In 2019, journalist Raines made international headlines when he discovered the remains of the Clotilda (the last known ship to carry enslaved people to the United States), ending a decades-long search for the vessel. Here, Raines weaves together the many complex strands of the Clotilda's history to compelling effect, including the ways in which its discovery has impacted the descendants of the ship's survivors. Timothy Meaher, raised in Maine but who made his fortune as a steamboat captain and slave trader in Alabama, launched the Clotilda in 1859 as a bet that he could elude the federal ban on the importation of enslaved people. Alongside this book's account of Meaher's life, Raines also dives deep into the Clotilda's story on the other side of the Atlantic by examining the role played by the Dahomey kingdom (present-day Benin) in violently capturing and selling members of neighboring tribal nations, including those who were enslaved on the Clotilda. The most powerful parts of the book explore the ship's legacy in Africatown, a settlement near Mobile, AL, founded by emancipated survivors of the Clotilda after the Civil War. VERDICT Raines effectively blends historical research and journalism into a gripping transatlantic tale of trauma, hope, and reconciliation. An absolutely essential book.--Colin Chappell, Anne Arundel Cty. P.L., MD

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Review by Kirkus Book Review

The complex history behind the recent discovery of the last known slave ship to convey Africans to the U.S. before the Civil War. In 2019, environmental journalist Raines, who lives in Alabama, helped unearth from the muddy delta outside Mobile the sunken remains of the schooner Clotilda, which made its infamous run to the west coast of Africa in July 1860 and returned carrying 110 slaves. "This is the story of that ship," writes the author, "the people shaped by her complex legacy, and the healing that began on both sides of the Atlantic when her wooden carcass finally came to the surface." Although importing Africans for slavery had been illegal since 1807, the cost of cotton had skyrocketed, and the South desperately needed cheap labor. Timothy Meaher, the racist Alabama steamboat captain who organized the Clotilda's voyage, acted partly out of a bet, partly to make a fortune from human cargo, but mostly to defy federal enforcers. Raines weaves an impressively multilayered story, building on some of the information he provided in his previous book, Saving America's Amazon(2020). The author discusses the reckless slave-owning Southern aristocracy and the brutal slave-capturing and -running Kingdom of Dahomey (now Benin), which "may have been responsible for capturing and deporting about 30 percent of all the Africans sold into bondage worldwide between 1600 and the 1880s." Raines also focuses on the resilient community of Africatown, which the survivors of the Clotildacreated outside of Mobile in the aftermath of the war. Sadly, the survivors could not raise the money to fund their return to Africa, but their town thrived, and they forged a community on their own terms. Raines should be commended for his dogged journalistic work locating the sunken ship, which the owners tried to destroy, as well as the descendants of those original enslaved Africans. A highly readable, elucidating narrative that investigates all the layers of a traumatic history. Copyright (c) Kirkus Reviews, used with permission.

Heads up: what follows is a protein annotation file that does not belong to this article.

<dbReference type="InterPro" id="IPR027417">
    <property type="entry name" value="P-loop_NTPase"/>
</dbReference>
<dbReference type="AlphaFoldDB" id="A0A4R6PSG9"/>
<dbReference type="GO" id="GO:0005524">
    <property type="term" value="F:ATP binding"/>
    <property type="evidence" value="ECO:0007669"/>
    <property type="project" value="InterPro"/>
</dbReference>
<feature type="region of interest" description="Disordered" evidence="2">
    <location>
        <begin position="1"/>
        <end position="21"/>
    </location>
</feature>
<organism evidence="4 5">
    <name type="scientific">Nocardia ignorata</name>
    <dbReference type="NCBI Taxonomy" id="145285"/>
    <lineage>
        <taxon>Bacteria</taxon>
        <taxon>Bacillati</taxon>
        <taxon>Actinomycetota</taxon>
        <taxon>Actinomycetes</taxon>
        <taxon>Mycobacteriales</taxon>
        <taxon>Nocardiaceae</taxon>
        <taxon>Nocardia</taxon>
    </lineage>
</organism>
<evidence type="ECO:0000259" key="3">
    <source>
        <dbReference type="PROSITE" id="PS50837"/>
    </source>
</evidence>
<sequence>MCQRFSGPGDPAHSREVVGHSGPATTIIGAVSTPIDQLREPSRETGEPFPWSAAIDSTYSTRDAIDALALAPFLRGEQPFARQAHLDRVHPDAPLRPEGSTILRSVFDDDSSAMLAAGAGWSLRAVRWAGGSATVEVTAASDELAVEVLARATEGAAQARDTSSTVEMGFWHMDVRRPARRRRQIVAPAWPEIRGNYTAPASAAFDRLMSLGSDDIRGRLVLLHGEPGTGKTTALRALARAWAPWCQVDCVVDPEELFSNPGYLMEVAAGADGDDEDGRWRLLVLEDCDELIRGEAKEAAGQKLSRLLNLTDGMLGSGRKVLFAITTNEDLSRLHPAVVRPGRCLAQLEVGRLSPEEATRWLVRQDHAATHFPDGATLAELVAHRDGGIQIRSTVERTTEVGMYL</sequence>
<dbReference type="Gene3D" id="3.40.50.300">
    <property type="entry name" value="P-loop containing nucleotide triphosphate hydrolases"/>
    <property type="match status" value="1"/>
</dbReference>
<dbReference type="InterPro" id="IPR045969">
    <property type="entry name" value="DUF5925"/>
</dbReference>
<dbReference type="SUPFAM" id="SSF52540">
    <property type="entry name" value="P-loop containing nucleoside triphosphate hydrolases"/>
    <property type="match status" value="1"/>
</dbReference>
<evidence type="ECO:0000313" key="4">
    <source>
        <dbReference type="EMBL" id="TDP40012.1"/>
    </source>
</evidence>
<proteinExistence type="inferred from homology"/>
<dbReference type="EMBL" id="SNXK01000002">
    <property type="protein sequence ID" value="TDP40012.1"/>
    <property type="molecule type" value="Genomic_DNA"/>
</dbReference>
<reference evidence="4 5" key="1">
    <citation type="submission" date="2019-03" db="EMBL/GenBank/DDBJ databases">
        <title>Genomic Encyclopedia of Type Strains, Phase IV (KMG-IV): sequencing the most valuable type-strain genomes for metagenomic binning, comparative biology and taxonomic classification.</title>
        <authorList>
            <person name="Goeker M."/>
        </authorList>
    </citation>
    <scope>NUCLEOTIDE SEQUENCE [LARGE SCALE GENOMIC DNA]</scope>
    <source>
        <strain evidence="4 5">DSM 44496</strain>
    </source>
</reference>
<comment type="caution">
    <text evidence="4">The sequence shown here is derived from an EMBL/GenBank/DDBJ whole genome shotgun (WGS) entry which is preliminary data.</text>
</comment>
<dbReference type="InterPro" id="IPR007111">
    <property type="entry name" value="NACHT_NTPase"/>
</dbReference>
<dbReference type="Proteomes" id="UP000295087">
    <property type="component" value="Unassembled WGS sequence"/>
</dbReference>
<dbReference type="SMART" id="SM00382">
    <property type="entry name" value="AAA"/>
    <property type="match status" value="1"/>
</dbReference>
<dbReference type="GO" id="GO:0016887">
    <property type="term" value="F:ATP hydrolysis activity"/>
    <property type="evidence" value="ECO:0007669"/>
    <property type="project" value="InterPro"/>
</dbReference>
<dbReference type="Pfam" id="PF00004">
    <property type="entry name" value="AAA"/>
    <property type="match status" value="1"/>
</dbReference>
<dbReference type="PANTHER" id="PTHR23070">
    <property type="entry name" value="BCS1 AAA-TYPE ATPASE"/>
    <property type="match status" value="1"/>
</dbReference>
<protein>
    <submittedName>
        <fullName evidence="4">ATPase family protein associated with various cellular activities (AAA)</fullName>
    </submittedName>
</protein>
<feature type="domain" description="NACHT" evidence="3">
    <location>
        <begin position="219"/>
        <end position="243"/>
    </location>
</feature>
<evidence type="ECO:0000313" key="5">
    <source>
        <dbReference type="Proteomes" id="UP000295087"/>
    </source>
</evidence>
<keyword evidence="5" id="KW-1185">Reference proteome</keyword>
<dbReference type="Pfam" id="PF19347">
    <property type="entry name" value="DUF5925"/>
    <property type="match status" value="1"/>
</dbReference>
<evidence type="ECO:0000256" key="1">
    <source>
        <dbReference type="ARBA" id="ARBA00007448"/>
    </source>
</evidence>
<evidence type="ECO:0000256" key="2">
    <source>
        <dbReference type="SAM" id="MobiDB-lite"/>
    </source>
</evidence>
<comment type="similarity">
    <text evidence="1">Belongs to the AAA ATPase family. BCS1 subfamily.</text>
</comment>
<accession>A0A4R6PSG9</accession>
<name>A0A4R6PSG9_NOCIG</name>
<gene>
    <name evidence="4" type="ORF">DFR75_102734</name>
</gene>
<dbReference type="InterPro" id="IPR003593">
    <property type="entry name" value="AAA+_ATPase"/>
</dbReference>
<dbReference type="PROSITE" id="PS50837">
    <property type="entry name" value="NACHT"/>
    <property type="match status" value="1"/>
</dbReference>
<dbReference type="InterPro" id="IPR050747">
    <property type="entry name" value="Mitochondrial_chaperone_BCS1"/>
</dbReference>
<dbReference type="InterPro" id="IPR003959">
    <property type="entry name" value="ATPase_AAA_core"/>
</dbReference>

Copyright (c) Kirkus Reviews, used with permission.